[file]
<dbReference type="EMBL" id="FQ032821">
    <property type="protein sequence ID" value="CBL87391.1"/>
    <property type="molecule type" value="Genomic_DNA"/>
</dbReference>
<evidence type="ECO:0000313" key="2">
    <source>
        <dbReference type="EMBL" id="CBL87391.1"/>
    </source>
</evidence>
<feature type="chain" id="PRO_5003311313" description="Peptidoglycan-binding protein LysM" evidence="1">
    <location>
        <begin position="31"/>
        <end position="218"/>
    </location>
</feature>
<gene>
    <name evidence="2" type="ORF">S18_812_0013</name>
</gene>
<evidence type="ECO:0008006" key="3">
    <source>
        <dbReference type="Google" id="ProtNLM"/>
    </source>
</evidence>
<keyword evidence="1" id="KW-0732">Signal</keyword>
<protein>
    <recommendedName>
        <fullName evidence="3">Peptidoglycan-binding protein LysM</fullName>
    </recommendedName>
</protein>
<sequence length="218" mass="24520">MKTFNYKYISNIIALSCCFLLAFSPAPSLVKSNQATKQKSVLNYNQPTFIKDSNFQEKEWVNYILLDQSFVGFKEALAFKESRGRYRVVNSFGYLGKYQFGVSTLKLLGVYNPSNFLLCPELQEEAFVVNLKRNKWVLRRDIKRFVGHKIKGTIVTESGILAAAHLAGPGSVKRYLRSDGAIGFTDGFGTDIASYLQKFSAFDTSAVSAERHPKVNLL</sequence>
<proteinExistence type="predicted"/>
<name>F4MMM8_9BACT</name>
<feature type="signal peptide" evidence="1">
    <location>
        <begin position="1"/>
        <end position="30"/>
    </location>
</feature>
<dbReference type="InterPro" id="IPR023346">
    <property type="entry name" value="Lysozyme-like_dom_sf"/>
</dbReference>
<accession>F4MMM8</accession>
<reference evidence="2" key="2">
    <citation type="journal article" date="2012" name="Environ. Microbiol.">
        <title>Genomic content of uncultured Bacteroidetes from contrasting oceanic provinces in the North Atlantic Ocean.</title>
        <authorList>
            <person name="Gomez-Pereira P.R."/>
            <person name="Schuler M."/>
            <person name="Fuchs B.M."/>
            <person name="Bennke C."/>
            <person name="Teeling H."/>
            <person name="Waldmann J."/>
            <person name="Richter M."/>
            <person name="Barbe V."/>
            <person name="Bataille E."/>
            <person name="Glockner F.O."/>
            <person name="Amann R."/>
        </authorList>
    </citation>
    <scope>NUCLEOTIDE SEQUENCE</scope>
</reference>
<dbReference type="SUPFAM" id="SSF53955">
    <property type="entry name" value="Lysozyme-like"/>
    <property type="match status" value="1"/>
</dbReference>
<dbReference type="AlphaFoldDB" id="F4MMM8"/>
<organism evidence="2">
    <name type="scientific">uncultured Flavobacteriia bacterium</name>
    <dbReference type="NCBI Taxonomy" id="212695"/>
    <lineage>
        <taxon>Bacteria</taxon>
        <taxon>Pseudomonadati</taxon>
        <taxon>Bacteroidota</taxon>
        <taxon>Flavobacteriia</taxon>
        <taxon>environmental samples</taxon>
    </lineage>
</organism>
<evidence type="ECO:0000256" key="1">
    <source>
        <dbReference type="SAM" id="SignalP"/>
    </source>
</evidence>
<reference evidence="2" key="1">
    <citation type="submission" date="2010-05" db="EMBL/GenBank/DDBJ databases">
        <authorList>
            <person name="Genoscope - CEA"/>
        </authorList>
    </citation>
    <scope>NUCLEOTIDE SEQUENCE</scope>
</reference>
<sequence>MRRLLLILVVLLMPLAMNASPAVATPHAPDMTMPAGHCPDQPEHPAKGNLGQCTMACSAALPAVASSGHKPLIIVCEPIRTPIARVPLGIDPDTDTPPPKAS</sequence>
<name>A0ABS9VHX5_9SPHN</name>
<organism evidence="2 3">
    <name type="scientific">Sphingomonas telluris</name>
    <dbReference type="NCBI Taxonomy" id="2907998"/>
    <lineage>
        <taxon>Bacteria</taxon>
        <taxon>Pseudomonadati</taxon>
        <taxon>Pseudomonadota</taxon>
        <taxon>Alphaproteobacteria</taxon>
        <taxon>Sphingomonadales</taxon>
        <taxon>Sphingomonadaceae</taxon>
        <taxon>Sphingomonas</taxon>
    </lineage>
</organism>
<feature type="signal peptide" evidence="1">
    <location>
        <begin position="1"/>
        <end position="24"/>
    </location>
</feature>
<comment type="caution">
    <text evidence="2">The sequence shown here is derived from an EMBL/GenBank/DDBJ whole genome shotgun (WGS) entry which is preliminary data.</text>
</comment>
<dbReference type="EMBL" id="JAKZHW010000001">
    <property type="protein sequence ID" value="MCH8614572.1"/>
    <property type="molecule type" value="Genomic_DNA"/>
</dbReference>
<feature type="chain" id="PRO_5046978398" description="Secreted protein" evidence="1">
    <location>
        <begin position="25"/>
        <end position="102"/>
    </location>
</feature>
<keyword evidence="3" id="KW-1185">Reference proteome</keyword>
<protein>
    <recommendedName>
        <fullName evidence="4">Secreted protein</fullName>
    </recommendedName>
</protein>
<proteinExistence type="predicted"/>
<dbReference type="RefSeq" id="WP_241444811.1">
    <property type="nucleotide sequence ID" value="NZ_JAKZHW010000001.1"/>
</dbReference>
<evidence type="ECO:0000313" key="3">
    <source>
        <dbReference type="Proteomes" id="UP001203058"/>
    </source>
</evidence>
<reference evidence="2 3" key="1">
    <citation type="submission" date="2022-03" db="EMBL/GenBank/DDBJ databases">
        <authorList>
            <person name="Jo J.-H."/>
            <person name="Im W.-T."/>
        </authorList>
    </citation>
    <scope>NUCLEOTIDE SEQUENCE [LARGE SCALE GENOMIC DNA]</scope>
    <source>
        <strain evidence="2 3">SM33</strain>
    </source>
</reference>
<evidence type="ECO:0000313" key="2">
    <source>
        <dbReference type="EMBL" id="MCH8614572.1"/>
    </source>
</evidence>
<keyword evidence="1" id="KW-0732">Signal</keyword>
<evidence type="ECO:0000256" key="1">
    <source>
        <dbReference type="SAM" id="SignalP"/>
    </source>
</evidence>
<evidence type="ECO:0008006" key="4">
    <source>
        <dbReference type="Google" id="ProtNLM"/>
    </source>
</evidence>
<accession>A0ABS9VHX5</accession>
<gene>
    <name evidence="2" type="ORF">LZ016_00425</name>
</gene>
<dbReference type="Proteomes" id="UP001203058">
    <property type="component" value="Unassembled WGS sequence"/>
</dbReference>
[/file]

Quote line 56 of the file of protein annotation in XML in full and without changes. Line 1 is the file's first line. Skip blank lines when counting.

            <person name="Glockner F.O."/>